The Shrek universe’s favorite anti-hero feline, Puss in Boots, gets an existential crisis in his second solo adventure, Joel Crawford’s The Last Wish. Eleven years after the orange tabby’s first side picture and fifth inclusion of the Shrek movie series, he’s still impressively got it.
I love when successful franchises feel comfortable enough to experiment with their themes and stories when they don’t have to worry about box-office performance. Peter Hewitt’s Bill & Ted’s Bogus Journey (1991) was a clever metaphor for limbo and the after-life, while The Last Wish is actually not much different. Along with one of the most colorful, exciting opening sequences I’ve seen in a while, Crawford’s animated fantasy might be one of the best animated efforts from 2022.
As we all know in myth, cats have nine lives, and our protagonist Puss (voiced as usual by Antonio Banderas) is informed by a local animal doctor that he has officially used up eight of them from his wild life as a vigilante on the run. The doc’s best advice is to consider retiring and transitioning into a “lap cat” for a nice, older human.
Initially offended at the suggestion, Puss changes his mind when he has a run-in with a spooky, cloak wearing wolf (Wagner Moura) who is a little too aware of Puss’ mortality. Now suddenly feeling vulnerable, the feline reunites with old flame Kitty Softpaws (Salma Hayek) and a misunderstood pup called Perro (Harvey Guillén) to find the certain star to make a legendary “last wish” for more lives.
Florence Pugh, Olivia Colman, Ray Winstone and Samson Kayo voice Goldilocks and the three bears, while John Mulaney delivers an Ed Wynn-esque voiceover as “Big” Jack Horner, all of whom are also after the last wish. As someone who hasn’t seen a new animated family film since probably the first Puss in Boots spin-off, but recently became an aunt, I now have a revamped appreciation for family friendly entertainment.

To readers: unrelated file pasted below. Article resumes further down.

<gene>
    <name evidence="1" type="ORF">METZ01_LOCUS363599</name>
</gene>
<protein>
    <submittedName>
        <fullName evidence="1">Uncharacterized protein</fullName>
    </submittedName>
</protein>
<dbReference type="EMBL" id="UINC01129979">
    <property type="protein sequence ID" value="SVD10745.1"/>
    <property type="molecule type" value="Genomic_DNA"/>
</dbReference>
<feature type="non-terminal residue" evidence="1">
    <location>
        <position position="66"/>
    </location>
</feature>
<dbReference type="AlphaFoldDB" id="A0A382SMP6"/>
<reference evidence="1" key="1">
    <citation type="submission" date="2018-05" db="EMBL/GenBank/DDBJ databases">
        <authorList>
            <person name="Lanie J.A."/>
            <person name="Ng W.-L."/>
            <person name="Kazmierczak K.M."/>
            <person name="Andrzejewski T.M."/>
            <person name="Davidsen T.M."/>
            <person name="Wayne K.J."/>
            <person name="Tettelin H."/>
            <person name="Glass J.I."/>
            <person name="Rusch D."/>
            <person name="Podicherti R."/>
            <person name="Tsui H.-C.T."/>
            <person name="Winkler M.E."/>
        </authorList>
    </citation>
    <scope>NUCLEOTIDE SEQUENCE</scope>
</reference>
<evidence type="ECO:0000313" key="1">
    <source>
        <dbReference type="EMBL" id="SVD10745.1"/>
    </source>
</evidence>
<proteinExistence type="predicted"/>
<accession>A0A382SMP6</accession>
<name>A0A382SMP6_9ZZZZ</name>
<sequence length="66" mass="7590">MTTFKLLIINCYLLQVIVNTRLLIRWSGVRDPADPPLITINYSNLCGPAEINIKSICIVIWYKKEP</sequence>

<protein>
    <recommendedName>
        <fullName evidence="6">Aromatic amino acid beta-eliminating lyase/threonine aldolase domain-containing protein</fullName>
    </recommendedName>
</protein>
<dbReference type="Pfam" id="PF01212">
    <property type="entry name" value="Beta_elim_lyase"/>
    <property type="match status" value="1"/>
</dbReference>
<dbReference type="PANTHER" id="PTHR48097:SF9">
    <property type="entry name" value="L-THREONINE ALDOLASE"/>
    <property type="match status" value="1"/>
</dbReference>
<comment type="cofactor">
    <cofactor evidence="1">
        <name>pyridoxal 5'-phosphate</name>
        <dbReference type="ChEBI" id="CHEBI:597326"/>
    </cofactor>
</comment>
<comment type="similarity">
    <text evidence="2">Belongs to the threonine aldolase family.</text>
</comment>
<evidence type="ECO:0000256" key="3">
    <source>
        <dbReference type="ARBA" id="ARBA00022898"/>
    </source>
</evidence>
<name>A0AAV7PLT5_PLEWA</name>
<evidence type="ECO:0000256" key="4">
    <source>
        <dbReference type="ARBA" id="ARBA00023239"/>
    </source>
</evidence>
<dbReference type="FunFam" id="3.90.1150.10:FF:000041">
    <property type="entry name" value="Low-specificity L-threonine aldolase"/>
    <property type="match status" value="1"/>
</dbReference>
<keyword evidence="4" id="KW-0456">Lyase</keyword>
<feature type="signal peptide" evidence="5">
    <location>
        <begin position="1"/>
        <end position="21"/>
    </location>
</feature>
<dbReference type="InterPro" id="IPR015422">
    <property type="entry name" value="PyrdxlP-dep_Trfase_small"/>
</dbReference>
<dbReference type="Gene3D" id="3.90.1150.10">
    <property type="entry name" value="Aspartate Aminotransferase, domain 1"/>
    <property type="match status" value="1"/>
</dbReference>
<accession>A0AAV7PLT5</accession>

Puss in Boots: The Last Wish isn’t anything super subversive or irreverent, but it is fun and in the traditional fairytale way. Puss and Kitty have a great tongue-in-cheek comradery — you can tell Banderas and Hayek are having fun with their vocal performances. Pugh, Mulaney and Moura are wonderfully sinister as the baddies.
There are token references to grown-up classics the parents will recognize, while the vibrant faux-hand-drawn animation for some sequences in the same vein as Sony’s Into the Spider-verse (2018) encourage a fresh look.
Though I found Guillén’s Perro a little too reminiscent of Josh Gad’s Olaf in Disney’s Frozen (2013), The Last Wish would do just fine for the families who enjoy cats, Shrek-adjacent humor and plenty of classic fairytale references.